For a businessman, the banks-to-vodka billionaire Roustam Tariko is a late starter. "Wherever I am I start my day it's the same. I'm not an early bird," he says. "I'm not waking up at five o'clock, six o'clock; it's usually seven-thirty, eight o'clock, and I will then read the newspapers, emails from around the world and make phone calls."
During these calls, Mr Tariko says he will oversee his companies' products – "my babies" – which include credit cards, loans, insurance policies and, of course, the all-important vodka. He will make strategic decisions and oversee the performance of his diverse investments around the world.
Right from the first introduction, it is clear that Roustam Tariko is very different from the identikit Western businessman. It starts from his appearance; he eschews a tie, favouring a dark suit and white shirt and wearing his dark hair long, with a wave. There is a thick wad of cash on the coffee table at his suite at the Four Seasons hotel on Park Lane. Dotted around are ice buckets full of champagne and his Russian Standard vodka, while various flunkies fuss around him.
Russian Standard is the premium brand whose ads are beginning to saturate commercial television and which he has brought to Britain with the aim of taking on the big guns of Diageo, the owner of Smirnoff, and Pernod-Ricard, which owns Stolichnaya, outside Russia. Worldwide, he sold 1.4 million cases in 2006, compared to 1 million in 2005, and hopes to push that to 2 million this year.
He also, despite looks of horror from the management consultancy McKinsey when he did it, used the same brand for his bank (Russian Standard Bank). But his notion that Russians trusted the brand enough to borrow from it appears to have worked. While buffeted by the credit squeeze like virtually all banks, it is among the three most profitable in Russia, enjoying the status of (according to the credit ratings agency Standard & Poor's, no less), the largest specialised consumer finance bank.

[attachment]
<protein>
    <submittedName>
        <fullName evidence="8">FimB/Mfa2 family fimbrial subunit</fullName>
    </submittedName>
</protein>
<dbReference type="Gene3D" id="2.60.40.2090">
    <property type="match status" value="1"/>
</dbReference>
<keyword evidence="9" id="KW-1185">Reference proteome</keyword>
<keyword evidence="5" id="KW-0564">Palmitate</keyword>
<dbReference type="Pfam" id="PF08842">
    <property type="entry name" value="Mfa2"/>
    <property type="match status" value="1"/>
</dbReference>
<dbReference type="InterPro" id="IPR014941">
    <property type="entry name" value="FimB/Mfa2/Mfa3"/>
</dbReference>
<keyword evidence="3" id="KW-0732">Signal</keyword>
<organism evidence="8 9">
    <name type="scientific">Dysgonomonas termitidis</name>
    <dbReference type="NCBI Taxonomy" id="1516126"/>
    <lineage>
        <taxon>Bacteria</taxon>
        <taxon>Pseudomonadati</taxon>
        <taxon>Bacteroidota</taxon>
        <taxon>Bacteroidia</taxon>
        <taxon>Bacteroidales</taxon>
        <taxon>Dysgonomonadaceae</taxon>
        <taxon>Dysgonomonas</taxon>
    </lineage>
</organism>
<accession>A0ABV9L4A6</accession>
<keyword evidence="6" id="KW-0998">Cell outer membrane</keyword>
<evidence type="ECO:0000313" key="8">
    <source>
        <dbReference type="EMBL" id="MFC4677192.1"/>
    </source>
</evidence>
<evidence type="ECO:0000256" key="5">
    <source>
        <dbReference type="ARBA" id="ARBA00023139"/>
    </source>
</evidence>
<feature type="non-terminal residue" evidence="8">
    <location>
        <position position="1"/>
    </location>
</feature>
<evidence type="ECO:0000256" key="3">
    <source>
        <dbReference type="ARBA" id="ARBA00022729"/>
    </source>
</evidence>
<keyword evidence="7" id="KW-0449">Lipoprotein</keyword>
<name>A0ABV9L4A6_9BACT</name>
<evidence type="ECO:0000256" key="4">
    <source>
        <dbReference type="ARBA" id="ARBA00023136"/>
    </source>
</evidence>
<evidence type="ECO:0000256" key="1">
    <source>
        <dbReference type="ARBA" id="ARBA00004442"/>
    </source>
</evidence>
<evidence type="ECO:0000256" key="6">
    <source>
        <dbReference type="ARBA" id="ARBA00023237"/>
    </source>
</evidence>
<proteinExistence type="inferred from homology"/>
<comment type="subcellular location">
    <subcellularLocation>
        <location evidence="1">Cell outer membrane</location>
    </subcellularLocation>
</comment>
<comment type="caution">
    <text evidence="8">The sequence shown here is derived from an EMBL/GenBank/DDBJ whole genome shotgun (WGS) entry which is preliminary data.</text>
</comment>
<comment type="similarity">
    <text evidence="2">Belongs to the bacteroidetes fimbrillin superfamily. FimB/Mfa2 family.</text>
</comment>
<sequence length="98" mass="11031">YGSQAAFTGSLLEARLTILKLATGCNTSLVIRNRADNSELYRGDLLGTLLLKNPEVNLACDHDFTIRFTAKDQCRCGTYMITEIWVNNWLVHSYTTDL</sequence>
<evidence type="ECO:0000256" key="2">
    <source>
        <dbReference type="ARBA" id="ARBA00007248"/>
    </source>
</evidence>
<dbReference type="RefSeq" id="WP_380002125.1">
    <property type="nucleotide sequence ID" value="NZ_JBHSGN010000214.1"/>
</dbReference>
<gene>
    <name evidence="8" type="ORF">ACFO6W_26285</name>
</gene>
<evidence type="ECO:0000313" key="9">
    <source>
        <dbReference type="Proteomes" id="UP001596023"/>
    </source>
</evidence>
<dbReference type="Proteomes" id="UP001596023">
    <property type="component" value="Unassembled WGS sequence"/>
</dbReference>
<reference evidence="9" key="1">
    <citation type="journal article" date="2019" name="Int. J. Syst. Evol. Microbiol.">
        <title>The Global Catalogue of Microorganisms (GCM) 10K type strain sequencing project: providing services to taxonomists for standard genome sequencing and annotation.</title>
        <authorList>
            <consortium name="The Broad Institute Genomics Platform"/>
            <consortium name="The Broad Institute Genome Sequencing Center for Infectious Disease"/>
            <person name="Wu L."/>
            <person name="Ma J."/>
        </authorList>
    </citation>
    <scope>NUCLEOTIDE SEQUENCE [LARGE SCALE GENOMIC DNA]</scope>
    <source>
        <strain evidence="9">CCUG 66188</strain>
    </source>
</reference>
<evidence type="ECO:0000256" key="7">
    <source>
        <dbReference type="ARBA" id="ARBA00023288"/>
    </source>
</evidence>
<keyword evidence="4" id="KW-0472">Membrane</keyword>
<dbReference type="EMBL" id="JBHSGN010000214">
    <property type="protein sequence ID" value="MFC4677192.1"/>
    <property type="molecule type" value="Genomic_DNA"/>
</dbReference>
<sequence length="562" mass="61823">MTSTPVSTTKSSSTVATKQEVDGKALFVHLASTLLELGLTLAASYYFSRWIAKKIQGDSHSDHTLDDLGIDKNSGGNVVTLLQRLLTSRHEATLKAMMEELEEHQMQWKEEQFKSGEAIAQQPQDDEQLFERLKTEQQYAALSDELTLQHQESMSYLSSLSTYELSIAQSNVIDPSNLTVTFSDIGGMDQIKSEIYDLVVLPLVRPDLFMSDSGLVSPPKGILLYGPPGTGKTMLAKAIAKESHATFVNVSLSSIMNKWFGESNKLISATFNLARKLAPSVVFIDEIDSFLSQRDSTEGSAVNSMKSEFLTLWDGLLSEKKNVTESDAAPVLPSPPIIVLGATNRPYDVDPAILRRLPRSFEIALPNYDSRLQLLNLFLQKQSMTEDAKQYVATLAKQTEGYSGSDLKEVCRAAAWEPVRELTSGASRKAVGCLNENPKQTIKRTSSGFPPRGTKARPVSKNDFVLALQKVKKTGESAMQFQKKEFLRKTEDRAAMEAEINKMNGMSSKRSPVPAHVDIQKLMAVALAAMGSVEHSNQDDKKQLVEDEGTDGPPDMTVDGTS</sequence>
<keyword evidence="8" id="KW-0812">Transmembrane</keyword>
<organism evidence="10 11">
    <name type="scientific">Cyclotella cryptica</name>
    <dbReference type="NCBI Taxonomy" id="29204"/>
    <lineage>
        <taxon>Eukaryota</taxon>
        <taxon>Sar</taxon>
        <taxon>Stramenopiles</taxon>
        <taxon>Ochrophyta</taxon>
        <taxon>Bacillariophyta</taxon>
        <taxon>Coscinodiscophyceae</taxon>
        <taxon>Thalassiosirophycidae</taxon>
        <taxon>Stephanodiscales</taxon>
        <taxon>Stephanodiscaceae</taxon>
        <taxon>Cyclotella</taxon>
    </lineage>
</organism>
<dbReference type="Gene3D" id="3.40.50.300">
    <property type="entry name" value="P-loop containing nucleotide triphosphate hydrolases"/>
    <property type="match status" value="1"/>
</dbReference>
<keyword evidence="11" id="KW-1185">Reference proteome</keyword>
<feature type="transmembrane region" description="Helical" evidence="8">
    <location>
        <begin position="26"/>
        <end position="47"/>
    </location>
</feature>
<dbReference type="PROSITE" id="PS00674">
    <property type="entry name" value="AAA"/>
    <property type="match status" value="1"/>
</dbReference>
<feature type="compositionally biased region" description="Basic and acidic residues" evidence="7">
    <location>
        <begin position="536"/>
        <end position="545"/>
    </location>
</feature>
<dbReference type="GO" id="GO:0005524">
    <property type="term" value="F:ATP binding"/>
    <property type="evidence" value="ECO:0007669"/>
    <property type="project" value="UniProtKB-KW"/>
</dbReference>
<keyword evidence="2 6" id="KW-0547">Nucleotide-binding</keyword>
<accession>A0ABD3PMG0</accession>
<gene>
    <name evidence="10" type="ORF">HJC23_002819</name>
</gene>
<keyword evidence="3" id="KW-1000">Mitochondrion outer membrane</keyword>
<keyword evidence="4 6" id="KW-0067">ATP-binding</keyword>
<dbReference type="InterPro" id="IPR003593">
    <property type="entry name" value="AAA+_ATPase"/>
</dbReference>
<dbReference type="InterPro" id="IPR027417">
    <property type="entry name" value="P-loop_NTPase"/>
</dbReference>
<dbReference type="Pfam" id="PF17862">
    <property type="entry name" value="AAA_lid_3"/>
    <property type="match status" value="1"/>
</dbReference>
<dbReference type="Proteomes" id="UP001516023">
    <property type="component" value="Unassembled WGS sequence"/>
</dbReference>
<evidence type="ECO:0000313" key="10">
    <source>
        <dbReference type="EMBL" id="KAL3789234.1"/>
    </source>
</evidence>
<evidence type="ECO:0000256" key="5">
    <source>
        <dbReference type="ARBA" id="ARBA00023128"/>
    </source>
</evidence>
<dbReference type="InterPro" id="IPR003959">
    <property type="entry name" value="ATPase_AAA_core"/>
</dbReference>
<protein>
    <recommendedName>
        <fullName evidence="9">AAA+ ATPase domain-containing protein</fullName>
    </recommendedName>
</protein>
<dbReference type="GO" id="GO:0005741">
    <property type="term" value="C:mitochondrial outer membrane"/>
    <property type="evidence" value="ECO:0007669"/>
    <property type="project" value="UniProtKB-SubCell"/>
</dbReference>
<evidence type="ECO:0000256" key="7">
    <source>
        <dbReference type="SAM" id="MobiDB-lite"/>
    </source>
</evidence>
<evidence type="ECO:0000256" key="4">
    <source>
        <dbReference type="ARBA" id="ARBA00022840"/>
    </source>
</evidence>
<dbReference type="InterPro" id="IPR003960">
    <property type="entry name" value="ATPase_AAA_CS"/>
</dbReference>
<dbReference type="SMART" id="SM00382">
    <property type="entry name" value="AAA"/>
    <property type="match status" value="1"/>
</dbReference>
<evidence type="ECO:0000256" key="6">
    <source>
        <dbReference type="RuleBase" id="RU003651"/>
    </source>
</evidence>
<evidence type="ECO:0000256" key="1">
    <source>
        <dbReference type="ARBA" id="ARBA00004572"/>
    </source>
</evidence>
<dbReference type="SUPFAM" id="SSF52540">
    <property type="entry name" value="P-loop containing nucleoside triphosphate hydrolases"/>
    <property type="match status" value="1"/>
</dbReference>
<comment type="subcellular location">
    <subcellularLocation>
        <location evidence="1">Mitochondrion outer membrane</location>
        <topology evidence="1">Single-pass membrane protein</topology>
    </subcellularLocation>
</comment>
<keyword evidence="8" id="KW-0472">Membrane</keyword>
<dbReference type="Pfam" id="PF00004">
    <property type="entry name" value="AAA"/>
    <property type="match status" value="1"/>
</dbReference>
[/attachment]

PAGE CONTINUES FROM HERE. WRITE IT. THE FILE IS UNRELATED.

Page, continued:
After spending the early part of the day with the papers and emails, Mr Tariko likes to run. Here in London, his exercise will be taken in one of the nearby parks; back in Russia, it will be in the forest outside Rublyovka, the exclusive suburb on the outskirts of Moscow that is favoured by the rich and powerful of Russia's elite.
He then commences a whirlwind of media interviews connected with the launch of Russian Standard in the UK.
It is an unusual day. Typically, Mr Tariko says, after his exertions he will take a salad for lunch, where he will be joined by executives or assistants to talk business. He will follow this with several business meetings between 3pm until around 8pm – what he calls "the public part of my day". Most of his days in London, however, are public because the tycoon is being followed by a French television crew, who plan to run a documentary about him.
The media swarm dealt with, Mr Tariko heads for the City to meet bankers at Goldman Sachs, the investment bank with which he says he has a long association. "They do a lot of work for me, mostly in the investment banking area. They help me to place my bonds and they buy themselves some products from me and they structure some financial deals for myself with other banks," he says.